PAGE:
Blog: Using social media to connect scientists and the public
Published: 30 Aug 2018
The use of social media around the world has skyrocketed over the past five years. As the Public Engagement Manager for the University of Dundee’s Leverhulme Research Centre for Forensic Science, I want to explore how digital tools can connect scientists and the public in ways that haven’t been possible before.
Scientists travel around the globe on expeditions, and explore under the sea, above the earth and everywhere in between. They have access to incredible places, but these are places that seem remote to many of the general public. In fact, unless you live close to a university or a research company, your opportunities to connect with science might be very limited.
It’s important for science and society to learn from and contribute to each other. On a basic level, research scientists want the public to understand the value of their work and, in the case of those working in universities like myself, they want to make sure the public know that this is a valuable area for governments to continue to fund. It’s also important for aspiring scientists to have access to role models to which they can relate, to inspire the next generation of researchers.
Perhaps most importantly, society must be able to hear the voices of scientists on issues that raise difficult ethical and political questions, such as climate change and the use of genetic modification.
Below: Heather Doran
In 2015 and 2016, I travelled to the USA, China and Japan on my Churchill Fellowship to find out how scientists in these countries are using social media. In many instances, scientists I met had started using social media simply because of their own interest in it, but I also identified examples of co-ordinated approaches and the use of new tools enabling more people to connect with science.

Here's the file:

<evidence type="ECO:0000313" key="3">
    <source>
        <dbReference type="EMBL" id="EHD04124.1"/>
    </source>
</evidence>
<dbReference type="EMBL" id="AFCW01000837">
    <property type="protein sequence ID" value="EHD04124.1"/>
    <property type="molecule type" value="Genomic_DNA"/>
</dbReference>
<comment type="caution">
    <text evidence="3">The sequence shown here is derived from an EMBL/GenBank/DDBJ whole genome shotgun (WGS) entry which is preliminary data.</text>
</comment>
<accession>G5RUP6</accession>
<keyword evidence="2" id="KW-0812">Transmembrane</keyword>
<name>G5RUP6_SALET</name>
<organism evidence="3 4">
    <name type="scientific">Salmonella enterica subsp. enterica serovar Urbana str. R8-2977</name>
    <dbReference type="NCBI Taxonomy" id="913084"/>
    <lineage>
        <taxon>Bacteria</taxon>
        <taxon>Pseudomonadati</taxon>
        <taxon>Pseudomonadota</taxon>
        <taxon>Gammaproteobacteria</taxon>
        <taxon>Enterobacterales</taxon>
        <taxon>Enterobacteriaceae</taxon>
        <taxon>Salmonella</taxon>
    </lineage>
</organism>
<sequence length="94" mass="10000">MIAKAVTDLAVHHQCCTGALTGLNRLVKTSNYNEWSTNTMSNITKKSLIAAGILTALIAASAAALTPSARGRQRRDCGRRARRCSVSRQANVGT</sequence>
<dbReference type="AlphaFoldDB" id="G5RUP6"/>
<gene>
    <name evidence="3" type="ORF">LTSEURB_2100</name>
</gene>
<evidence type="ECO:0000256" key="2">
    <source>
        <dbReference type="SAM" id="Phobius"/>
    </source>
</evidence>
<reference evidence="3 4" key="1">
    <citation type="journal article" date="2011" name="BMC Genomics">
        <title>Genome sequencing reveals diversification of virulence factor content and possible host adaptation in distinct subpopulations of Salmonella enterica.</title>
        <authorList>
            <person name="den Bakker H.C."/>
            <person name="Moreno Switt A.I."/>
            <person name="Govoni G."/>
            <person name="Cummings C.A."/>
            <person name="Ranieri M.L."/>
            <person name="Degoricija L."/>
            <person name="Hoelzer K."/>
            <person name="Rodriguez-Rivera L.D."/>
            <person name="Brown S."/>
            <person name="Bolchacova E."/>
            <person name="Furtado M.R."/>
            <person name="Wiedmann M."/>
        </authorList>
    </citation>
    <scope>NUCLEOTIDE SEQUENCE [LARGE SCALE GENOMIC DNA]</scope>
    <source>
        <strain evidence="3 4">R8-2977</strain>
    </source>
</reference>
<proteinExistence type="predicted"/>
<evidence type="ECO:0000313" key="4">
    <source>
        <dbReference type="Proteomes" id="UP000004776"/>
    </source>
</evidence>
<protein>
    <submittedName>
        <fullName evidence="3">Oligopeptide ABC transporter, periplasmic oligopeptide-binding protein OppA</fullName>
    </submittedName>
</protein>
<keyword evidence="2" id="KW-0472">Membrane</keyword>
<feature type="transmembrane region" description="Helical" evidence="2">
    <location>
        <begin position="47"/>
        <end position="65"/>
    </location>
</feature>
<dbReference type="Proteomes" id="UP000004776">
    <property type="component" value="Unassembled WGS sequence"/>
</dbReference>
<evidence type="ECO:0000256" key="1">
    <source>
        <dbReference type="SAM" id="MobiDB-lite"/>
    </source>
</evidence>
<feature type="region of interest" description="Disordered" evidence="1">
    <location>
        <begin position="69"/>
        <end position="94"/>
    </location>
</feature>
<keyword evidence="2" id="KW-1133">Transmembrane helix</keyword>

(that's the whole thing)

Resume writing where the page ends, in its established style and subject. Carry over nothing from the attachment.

Some academic support teams I met had at one time advised scientists not to use social media, having been wary of the risk of reputational damage to their institution. More recently, they had switched to giving guidance on approaches they felt worked well, providing training opportunities and offering access to social media experts. Scientists who hadn't adopted social media early on were being encouraged to get up to speed and explore the opportunities that social media might open up for them.
Since my Fellowship, I have been part of some great projects connecting scientists with the public. I led the social media campaign across Scotland for Explorathon, an annual celebration bringing together researchers with members of the public in 300 cities across Europe. More recently, I was involved in pitching for the international Public Communication of Science and Technology conference, the biggest of its kind, which will come to the UK for the first time in 2020.
I am now part of the organising team that will bring the conference to Aberdeen. It’s exciting to imagine what we might discuss at the event in two years’ time. With the pace of change so rapid in both fields, who knows in what ways science and social media will have developed by then?